Bed bug treatment deals financial blow to Torres Shelter in Chico.
Posted by Spencer Brown on
By ASHLEY GEBB-Staff Writer
POSTED: 11/11/2013 12:00:00 AM PST
CHICO — November to January is peak donation season time for the Torres Shelter, and it could use support now more than ever before.
After a bout with bed bugs and extensive efforts to eradicate the pests, the homeless shelter is grappling with depletion of its emergency funds and additional expenses as a result of policy changes to prevent another infestation.
Shelter Supervisor Bill Slack said this week that the shelter would greatly benefit from monetary donations to support ongoing operational costs, which have increased in recent weeks.
"It's just tiny little things but it adds up," he said. "All these added expenses make you wonder how our cash flow is going to look later in the year."
Attempts to eradicate the shelter's first case of bed bugs in 14 years were unsuccessful earlier this year, and in mid-October, the shelter had to resort to fumigation, which cost $11,500 even with a discount from Clark Pest Control. The funds came out of the shelter's deferred maintenance account, which was set aside for major or critical building repairs.
"If something happened now, it would be hard if not impossible to absorb the cost," Slack said. "We are looking for anybody who could help build that up again."
The shelter is doing all it can to prevent a re-infestation.
Guests now can only bring in a change of clothes and paperback book. Before entering, they have to undergo a brief physical inspection, pulling up pant legs, raising their arms and holding out hats or jackets to ensure no bedbugs are hitching a ride.
The policy has stopped bed bugs from re-entering three times, Slack said. Guests have gotten used to the routine, knowing it's intended to protect them.
But the policy changes have created additional expenses to an already tight budget.
Instead of the former method of storing guests' personal items inside in plastic tubs, the shelter spent several hundred dollars on outside lockers, and is paying $140 a month for an on-site storage unit for items treated during fumigation that still need to be processed. Other smaller costs have accumulated, such as garbage bags to enclose new guests' belongings until they can be inspected.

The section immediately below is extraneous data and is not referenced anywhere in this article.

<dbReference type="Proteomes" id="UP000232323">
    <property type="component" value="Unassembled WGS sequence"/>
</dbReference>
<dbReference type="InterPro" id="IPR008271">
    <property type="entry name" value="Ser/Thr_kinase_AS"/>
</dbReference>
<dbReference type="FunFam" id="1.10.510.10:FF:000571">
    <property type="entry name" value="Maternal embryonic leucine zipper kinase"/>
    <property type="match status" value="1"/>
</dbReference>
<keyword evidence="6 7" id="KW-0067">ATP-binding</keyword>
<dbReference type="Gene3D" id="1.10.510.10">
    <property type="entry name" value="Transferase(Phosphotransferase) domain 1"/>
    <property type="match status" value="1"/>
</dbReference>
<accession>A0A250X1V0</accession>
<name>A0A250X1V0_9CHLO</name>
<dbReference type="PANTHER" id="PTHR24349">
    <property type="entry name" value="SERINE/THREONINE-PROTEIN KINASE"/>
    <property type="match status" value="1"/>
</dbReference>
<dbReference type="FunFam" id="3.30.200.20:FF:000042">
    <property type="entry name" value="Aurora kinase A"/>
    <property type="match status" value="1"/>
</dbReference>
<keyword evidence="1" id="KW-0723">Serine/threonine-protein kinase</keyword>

"The downside is we are not accepting donations at this time," Slack said.
Because the shelter does not have staffing, equipment or space to process donations and ensure they are not infested, it cannot accept the blankets, pillows and clothing it has relied on in the past. Slack hopes the shelter can purchase a commercial washing machine and dryer and place them outside to clean any donated items, but that may take time.
Without incoming donations, if the shelter needs additional materials, it will have to purchase them.
The shelter had already been hoping for additional donations to support amenities for its current $1.7 million grant-funded expansion project, which is adding a full commercial kitchen, case management offices, and cafeteria and activity space.
Drawing closer to completion, the expansion is starting to have that "new paint" smell, with bright colors now on the recently finished walls and carpet tacked down in the hallways.
The shelter is still saving for a covered bike enclosure, to prevent the bike thefts that are too common overnight, and solar panels to offset its energy bills.
The shelter has always depended primarily on the community for its operational costs, Slack said. Other than a single grant, donations provide all funding for the entire year.
As much help as it needs, the shelter is also looking to return the support. This year, the shelter on Silver Dollar Way will be a drop-off location for the Marine Corps Toys for Tots toy drive.
"It's a way for us to give back to the community in a way we don't normally," Slack said. "We're thankful for all we get."